Interest in the meaning of orbital decay and what causes it is now on the front burner of many people’s minds because of all the satellites and space debris orbiting our planet. The old fable of Chicken Little’s “the sky is falling!” isn’t far from the truth any more. We have had close misses from comets, rogue meteors, natural and artificial satellites, plus space debris—much which we have created. Depending on the size of these pieces of matter, the earth could be devastated and life as we know it completely destroyed if one slips through our atmosphere and hits the earth with severe impact.
Orbital decay refers to the continuous reduction of the altitude of a satellite. The closer it is to Earth, the denser our atmosphere becomes, thus the faster the decay. This means the greater the atmospheric drag, the greater the increased heat (caused by friction) causing burning on re-entry. The more the object comes closer to the earth, the more the gravity of the earth pulls the object into more decay and the higher the speed of the decay. There are two possible outcomes: the object burns up and is completely destroyed by the atmospheric drag. The second alternative is that the object is only partially burned and its remainder hits the earth. It’s the smoking object that is dangerous to the earth because it infiltrates our atmosphere and affects our weather patterns, usually on the cold side because the smoke blocks the sun.
All this can be explained by physics. Newton’s first law of physics is that an object stays in motion until it is acted upon by a force. Therefore, the object that is rotating or orbiting the earth will stay in that circular motion until another force like the atmospheric drag (friction between the object and our atmosphere), slows it down, eventually causing it to stop orbiting. Newton’s Law of Gravity explains how all objects are attracted to each other and pull on each other if they have mass or weight. That is why the smaller object would be pulled to earth since the mass and gravitational pull of the earth is greater.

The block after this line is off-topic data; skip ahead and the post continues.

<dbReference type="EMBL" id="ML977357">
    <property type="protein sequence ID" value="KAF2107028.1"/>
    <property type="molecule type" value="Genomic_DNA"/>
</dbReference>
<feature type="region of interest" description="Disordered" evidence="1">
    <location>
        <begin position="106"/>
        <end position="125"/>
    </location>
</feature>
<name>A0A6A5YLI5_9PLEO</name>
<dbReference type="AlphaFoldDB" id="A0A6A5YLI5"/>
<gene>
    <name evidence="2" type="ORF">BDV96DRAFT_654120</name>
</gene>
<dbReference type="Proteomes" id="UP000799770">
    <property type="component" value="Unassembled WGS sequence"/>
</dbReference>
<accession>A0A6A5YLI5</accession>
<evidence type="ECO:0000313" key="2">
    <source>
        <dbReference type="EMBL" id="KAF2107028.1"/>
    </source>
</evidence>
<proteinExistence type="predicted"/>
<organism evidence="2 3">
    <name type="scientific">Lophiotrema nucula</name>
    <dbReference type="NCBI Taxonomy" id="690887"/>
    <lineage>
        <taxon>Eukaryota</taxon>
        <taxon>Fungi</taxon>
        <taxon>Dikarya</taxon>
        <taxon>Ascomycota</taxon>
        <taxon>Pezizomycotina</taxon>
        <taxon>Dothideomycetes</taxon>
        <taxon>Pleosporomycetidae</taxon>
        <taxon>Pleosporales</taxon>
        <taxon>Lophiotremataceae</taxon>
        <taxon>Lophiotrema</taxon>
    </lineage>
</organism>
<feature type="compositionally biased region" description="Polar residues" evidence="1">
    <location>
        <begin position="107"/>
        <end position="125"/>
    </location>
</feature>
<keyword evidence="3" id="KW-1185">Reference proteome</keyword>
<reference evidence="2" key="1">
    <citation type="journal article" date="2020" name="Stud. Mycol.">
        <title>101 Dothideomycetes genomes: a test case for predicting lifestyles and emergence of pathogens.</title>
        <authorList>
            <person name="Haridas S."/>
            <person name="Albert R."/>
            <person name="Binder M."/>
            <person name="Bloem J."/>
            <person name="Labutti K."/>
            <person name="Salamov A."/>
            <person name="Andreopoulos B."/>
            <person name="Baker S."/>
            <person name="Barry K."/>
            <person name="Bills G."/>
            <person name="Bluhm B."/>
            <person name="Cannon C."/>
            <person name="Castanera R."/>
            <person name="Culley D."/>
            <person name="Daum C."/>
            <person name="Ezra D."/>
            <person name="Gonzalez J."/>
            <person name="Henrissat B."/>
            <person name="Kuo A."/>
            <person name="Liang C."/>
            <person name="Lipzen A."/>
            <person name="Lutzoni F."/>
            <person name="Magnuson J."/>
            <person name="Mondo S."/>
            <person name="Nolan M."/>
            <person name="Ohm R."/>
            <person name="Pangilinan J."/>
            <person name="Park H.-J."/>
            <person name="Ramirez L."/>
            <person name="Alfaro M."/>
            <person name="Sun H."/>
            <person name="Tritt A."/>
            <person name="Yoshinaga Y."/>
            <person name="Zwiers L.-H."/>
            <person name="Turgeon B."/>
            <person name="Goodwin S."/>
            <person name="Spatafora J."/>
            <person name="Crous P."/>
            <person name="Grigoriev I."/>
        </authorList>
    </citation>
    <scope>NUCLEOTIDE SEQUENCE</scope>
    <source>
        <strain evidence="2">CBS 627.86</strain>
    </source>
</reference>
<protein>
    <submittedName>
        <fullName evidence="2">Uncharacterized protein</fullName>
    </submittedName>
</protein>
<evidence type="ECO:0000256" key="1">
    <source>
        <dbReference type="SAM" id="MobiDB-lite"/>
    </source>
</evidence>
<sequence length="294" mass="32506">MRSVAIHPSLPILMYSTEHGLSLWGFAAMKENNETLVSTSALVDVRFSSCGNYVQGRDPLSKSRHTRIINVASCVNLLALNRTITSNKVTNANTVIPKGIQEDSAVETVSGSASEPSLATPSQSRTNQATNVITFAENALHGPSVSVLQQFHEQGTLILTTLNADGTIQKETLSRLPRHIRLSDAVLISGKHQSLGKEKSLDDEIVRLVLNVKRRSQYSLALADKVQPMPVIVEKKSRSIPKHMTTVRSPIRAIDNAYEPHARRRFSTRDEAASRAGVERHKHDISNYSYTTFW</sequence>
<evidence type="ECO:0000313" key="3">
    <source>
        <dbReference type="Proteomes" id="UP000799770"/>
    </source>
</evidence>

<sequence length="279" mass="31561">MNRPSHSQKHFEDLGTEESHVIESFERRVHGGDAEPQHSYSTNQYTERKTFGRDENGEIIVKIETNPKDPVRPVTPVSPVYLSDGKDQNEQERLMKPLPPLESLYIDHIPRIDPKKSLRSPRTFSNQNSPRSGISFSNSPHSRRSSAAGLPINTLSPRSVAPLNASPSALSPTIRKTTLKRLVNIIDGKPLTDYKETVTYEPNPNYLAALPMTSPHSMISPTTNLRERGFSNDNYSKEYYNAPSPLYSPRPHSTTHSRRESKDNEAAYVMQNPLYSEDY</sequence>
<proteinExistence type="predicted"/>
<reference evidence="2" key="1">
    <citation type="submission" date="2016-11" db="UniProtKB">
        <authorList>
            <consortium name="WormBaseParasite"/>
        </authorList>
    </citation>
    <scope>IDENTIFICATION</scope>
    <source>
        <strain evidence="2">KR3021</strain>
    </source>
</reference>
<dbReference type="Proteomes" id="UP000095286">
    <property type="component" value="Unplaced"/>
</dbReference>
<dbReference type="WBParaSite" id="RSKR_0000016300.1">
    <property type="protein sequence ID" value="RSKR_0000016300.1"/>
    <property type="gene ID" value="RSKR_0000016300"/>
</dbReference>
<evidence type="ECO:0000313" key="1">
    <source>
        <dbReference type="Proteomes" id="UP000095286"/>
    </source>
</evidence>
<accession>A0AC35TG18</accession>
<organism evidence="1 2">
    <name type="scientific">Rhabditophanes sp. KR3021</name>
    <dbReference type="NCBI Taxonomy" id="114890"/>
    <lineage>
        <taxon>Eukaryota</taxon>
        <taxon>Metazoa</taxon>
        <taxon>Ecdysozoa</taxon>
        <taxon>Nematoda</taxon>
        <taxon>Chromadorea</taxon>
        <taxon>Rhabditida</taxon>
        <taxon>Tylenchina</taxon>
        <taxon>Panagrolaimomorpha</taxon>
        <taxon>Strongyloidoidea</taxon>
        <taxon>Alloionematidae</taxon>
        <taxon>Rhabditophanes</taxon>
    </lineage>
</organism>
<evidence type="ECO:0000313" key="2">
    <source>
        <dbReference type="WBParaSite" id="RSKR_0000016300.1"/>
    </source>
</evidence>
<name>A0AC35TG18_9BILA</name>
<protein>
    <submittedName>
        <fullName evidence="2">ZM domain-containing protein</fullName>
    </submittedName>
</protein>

External factors such as solar activity, tides and gravitation waves affect the rate of the orbital decay. If the object is big enough to cause a tidal bulge on the earth, especially if it is in a retrograde orbit (opposite to how the earth rotates), or in earth’s lower atmosphere, it can cause the earth’s tides to sap the object’s momentum thus slowing it down and increasing the decay. Also depending on the size of the object, gravity’s pulling on both the satellite and earth could cause them to collide and merge into one satellite.
In conclusion, not only do we need to be conscious of keeping the earth clean, we need to seriously keep the earth’s lower atmosphere clean and all satellites out of harms way.